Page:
Switching to a cloud-computing scenario can begin with "baby steps" in order to allow the school to become comfortable with the change. The big payoff is in the more comprehensive enrollment management areas where the value proposition for admissions and financial aid can include a major improvement in operational efficiency enabling a dramatic impact on incoming class demographics and a compelling ROI.
ABOUT THE AUTHOR
Bob Burke is president of FolderWave, Inc., a cloud-based company offering products and services designed to significantly improve complex, high-volume time-dependent process and data management operations in many operational areas in higher education. Bob can be reached at [email protected].
Intelliwave SiteSense boosts APTIM material tracking
“We’ve been engaged with the APTIM team since early 2019 providing SiteSense, our mobile construction SaaS solution, for their maintenance and construction projects, allowing them to track materials and equipment, and manage inventory.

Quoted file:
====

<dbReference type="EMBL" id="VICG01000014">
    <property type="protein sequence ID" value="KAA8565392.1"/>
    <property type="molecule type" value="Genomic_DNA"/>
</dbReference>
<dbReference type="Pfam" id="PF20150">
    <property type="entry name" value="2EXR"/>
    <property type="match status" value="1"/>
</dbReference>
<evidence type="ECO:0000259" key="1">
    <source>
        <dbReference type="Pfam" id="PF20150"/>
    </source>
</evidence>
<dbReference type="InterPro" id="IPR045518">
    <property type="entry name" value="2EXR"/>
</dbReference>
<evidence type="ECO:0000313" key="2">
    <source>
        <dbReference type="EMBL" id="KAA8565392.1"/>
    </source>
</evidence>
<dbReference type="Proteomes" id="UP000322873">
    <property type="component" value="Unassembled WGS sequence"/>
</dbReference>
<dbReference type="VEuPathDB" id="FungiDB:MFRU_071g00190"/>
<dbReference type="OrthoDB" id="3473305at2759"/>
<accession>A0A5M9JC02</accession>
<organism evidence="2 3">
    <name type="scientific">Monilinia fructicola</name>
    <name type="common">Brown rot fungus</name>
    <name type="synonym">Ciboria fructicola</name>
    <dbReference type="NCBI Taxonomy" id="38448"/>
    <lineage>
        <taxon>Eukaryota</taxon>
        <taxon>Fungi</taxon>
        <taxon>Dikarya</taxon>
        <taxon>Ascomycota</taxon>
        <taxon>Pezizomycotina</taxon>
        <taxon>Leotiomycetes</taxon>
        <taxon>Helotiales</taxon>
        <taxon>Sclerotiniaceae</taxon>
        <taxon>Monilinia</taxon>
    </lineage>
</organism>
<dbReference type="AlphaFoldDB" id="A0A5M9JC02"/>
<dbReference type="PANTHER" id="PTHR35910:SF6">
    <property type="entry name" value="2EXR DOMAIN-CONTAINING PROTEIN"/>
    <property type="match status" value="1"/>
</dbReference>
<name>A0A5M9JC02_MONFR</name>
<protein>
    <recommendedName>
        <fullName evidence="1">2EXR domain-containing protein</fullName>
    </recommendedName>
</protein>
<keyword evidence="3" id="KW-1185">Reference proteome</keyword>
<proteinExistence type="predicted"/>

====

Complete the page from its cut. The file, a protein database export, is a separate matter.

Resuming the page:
We have been working with the APTIM team to standardize material tracking processes and procedures, ultimately with the goal of reducing the amount of time spent looking for materials. Industry studies show that better management of materials can lead to a 16% increase in craft labour productivity.
Everyone knows construction is one of the oldest industries but it’s one of the least tech driven comparatively. About 95% of Engineering and Construction data captured goes unused, 13% of working hours are spent looking for data and around 30% of companies have applications that don’t integrate.
With APTIM, we’re looking at early risk detection, through predictive analysis and forecasting of material constraints, integrating with the ecosystem of software platforms and reporting on real-time data with a ‘field-first’ focus – through initiatives like the Digital Foreman. The APTIM team has seen great wins in the field, utilising bar-code technology, to check in thousands of material items quickly compared to manual methods.
There are three key areas when it comes to successful Materials Management in the software sector – culture, technology, and vendor engagement.